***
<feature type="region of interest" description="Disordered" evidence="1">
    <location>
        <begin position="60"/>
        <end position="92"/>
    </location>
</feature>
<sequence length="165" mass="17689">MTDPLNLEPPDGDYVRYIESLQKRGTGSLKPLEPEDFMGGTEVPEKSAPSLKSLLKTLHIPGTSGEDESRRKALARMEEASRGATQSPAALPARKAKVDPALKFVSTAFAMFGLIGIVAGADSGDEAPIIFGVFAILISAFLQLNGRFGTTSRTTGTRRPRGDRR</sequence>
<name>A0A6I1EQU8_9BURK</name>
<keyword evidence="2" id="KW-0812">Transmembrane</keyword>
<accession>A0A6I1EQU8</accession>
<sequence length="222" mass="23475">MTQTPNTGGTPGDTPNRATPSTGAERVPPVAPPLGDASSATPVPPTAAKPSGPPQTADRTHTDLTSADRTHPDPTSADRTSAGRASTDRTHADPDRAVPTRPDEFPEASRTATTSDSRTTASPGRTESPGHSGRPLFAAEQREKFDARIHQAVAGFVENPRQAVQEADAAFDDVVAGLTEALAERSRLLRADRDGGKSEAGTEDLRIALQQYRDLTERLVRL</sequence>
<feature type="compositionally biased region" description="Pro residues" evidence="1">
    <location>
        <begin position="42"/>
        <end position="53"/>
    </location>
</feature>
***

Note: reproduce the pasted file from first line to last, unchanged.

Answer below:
<feature type="region of interest" description="Disordered" evidence="1">
    <location>
        <begin position="60"/>
        <end position="92"/>
    </location>
</feature>
<sequence length="165" mass="17689">MTDPLNLEPPDGDYVRYIESLQKRGTGSLKPLEPEDFMGGTEVPEKSAPSLKSLLKTLHIPGTSGEDESRRKALARMEEASRGATQSPAALPARKAKVDPALKFVSTAFAMFGLIGIVAGADSGDEAPIIFGVFAILISAFLQLNGRFGTTSRTTGTRRPRGDRR</sequence>
<name>A0A6I1EQU8_9BURK</name>
<keyword evidence="2" id="KW-0812">Transmembrane</keyword>
<accession>A0A6I1EQU8</accession>
<sequence length="222" mass="23475">MTQTPNTGGTPGDTPNRATPSTGAERVPPVAPPLGDASSATPVPPTAAKPSGPPQTADRTHTDLTSADRTHPDPTSADRTSAGRASTDRTHADPDRAVPTRPDEFPEASRTATTSDSRTTASPGRTESPGHSGRPLFAAEQREKFDARIHQAVAGFVENPRQAVQEADAAFDDVVAGLTEALAERSRLLRADRDGGKSEAGTEDLRIALQQYRDLTERLVRL</sequence>
<feature type="compositionally biased region" description="Pro residues" evidence="1">
    <location>
        <begin position="42"/>
        <end position="53"/>
    </location>
</feature>